Bloody Disgusting’s “Stranger Things 4” Volume 1 review is spoiler-free.
It’s been six months since Hawkins’ Battle of Starcourt, but it’s been two years since “Stranger Things” season three. The passage of time is felt when we pick up again with our favorite Hawkins residents. Many of which are now scattered across the globe. It results in a massively scaled story, one so big its episodes are super-sized, and its season split into two volumes. While “Stranger Things 4” Volume I demonstrates a darker, more mature season that embraces horror harder than before, it struggles with its sheer scope and ambition.
“Stranger Things 4” juggles multiple locations and storylines at once. In Hawkins, Mike Wheeler (Finn Wolfhard) and Dustin (Gaten Matarazzo) have joined the Hellfire Club, a Hawkins High School Dungeons & Dragons club led by perpetual senior Eddie Munson (Joseph Quinn). Lucas (Caleb McLaughlin) is desperate to maintain his childhood friendships and interests while attempting to assimilate with the popular jocks on the basketball team. Meanwhile, Max (Sadie Sink) has retreated socially, her domestic life wholly upended by the events at Starcourt mall.
Elsewhere, in California, Eleven (Millie Bobby Brown) and Will Byers (Noah Schnapp) deal with the hells of high school as new students. Jonathan Byers (Charlie Heaton) turns to pot with new buddy Argyle (Eduardo Franco) to flee from relationship anxieties with Nancy (Natalia Dyer). Then there’s Hopper (David Harbour), trapped in a very hostile Russian prison.
Each separate location brings separate story threads, all tackling various subjects and themes, from high school bullying to peer pressure to Satanic Panic paranoia gripping a town to even top secret rescue missions requiring a bit of espionage. The cast of “Stranger Things” has grown immensely since its inaugural season, and season four commits fully to giving every member of this sprawling ensemble cast a complete arc. Even the newcomer Quinn injects infectious energy as the metalhead plunged into the deep end of Hawkins’ newest nightmare. That’s good news, especially for our favorites, but how it juggles the expansive story threads means that some will fade into the background for long stretches. “Stranger Things 4” is so densely packed with history and story that it’s no longer an easily binge-able show.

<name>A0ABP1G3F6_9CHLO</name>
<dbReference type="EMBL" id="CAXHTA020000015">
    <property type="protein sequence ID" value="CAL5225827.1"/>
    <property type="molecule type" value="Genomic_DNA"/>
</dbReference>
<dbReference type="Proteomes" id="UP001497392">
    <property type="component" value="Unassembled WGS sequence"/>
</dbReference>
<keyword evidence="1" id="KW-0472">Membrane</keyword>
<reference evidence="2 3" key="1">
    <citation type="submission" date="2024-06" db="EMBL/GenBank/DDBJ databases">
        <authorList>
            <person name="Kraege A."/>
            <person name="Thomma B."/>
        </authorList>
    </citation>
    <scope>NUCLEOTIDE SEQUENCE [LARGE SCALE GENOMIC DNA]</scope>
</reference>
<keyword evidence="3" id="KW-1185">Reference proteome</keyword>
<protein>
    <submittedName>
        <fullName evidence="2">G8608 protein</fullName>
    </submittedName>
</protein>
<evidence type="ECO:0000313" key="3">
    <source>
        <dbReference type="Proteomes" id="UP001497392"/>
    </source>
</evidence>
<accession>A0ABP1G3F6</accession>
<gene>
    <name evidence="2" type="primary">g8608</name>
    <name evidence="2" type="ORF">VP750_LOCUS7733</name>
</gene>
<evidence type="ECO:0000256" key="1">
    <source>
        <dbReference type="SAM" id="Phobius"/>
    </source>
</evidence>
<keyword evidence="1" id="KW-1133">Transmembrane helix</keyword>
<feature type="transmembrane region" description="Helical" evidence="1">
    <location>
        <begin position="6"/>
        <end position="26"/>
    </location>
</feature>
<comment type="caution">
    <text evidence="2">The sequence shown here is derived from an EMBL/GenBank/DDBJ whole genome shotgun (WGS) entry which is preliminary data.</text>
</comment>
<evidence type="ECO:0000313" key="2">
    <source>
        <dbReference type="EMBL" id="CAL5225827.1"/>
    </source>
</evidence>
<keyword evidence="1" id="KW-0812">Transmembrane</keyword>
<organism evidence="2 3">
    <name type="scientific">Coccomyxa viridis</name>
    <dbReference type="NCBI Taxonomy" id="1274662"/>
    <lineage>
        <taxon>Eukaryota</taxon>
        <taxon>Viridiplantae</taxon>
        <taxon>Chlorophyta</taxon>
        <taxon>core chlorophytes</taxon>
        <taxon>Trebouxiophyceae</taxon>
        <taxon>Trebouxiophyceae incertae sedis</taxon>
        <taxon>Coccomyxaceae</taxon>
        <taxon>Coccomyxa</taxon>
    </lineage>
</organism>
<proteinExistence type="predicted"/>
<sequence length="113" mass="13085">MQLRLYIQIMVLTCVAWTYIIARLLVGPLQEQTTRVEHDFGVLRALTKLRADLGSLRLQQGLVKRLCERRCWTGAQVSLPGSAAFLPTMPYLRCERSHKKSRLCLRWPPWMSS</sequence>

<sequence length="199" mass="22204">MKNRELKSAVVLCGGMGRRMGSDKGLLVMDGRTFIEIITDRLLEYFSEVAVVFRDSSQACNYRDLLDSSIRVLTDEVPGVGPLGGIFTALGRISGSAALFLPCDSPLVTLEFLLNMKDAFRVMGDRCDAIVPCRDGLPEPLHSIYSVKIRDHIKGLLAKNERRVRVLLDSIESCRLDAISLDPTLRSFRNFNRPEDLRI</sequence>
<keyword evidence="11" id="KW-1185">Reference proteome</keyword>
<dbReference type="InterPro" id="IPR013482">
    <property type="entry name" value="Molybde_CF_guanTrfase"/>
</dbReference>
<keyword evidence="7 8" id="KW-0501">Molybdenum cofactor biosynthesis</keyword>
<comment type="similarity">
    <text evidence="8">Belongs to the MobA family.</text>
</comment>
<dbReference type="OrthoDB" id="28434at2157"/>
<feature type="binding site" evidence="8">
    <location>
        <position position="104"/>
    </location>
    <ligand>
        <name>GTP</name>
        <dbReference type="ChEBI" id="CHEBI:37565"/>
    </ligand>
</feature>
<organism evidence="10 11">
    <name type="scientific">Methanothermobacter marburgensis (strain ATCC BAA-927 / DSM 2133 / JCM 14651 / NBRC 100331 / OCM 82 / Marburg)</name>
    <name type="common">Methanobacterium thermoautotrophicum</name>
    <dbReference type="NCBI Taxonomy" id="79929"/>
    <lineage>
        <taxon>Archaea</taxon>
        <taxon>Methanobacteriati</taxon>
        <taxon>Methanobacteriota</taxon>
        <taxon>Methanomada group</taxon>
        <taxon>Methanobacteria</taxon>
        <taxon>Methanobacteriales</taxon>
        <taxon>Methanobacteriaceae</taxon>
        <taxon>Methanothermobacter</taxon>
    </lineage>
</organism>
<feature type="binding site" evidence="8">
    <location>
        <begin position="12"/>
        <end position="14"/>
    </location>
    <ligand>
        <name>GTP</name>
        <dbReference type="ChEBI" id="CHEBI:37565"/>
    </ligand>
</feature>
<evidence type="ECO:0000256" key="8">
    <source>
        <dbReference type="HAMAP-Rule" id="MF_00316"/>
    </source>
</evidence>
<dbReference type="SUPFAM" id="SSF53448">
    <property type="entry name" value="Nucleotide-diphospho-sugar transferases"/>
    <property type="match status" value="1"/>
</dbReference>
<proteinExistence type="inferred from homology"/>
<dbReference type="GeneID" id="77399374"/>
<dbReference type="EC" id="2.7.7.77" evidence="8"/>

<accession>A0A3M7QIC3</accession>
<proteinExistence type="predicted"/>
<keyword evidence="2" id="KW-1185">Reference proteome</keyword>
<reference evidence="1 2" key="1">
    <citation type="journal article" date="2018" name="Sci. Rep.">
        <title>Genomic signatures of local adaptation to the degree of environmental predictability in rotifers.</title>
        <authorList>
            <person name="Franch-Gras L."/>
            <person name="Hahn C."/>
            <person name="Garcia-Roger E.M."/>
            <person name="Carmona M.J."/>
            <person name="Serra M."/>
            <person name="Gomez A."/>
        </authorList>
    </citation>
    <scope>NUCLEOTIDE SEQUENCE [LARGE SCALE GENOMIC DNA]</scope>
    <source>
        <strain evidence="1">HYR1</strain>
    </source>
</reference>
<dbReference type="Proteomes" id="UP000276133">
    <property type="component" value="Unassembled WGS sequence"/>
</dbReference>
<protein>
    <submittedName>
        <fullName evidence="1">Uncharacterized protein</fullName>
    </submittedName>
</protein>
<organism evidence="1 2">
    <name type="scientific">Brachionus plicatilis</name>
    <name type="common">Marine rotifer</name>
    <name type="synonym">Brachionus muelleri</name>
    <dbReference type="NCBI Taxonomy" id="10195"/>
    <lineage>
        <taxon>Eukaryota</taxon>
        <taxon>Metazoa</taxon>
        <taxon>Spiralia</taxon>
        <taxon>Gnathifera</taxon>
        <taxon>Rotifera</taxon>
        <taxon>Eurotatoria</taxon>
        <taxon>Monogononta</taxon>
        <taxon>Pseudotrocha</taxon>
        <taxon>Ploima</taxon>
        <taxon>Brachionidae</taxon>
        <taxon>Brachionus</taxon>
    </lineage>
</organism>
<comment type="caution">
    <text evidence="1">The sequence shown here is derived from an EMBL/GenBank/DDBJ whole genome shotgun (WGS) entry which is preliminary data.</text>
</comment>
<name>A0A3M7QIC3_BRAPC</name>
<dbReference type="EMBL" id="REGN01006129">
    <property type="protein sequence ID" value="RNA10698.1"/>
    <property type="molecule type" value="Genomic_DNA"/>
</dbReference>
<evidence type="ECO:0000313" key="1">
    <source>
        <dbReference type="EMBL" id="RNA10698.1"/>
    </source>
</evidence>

Maturity connects all storylines. It’s in the way the now older high school students struggle with identity as they approach adulthood. It’s in their reflections on relationships and loneliness. And it’s especially in the way past traumas can no longer be buried or overlooked; healing requires hard, painful work, and it’s the only way forward in many cases. This season, the past plays a fascinating role, adding new layers to character histories and bringing many surprises for long-time fans.
That maturity brings a much more cunning threat from the Upside Down, the sophisticated and ruthless Vecna. Through Vecna, the central influence of A Nightmare on Elm Street is interwoven throughout the season. Vecna’s tactics almost too closely mirror Freddy Krueger’s, right down to his first target. For horror fans, it means they’ll likely connect the dots to key Vecna motivations before the story reveals them. Freddy Krueger Easter eggs, ominous boiler rooms, a Robert Englund appearance, and more round out the mileage “Stranger Things 4” milks out of its source inspiration in Volume I.
As engaging as the darker, more horror-forward approach is this season, it struggles with stakes. While the stakes are pretty high and bloody for peripheral characters, and even the overarching war, it fails to instill any sense of real suspense any time its central protagonists face danger. A ticking clock for a couple of prominent heroes never feels as urgent as it should; we never buy that death is a real option for them. So much has been invested in these characters over four seasons, but four seasons’ worth of Upside Down battles makes it easier to recognize the familiar patterns of battle wins and narrow misses.
Because we’re so deeply entrenched with these characters, it makes it easier to overlook the strain the ambitious scale places on the season, even if there’s a lack of tension in some of the more perilous sequences. We know there’s ultimately no real danger to our protagonist in question, but it’s offset by how much we’re rooting for them anyway.
The standard season formula sees its characters begin in separate places, only converging near the end once the supernatural mysteries click in place to unveil the big picture. The series is most often at its best when all the plot threads diverge into one, gathering our plucky heroes together. “Stranger Things 4” Volume I presents so much build-up with its characters splintered into more factions than ever that it’s tough to gauge as a whole. As of now, season four zips along through thrilling set pieces and wildly different story arcs at a rapid enough clip to keep you entertained and invested, even as you begin to feel the immense weight of its ever-growing mythology and repeating patterns.
“Stranger Things 4” Volume I arrives on Netflix on May 27, 2022.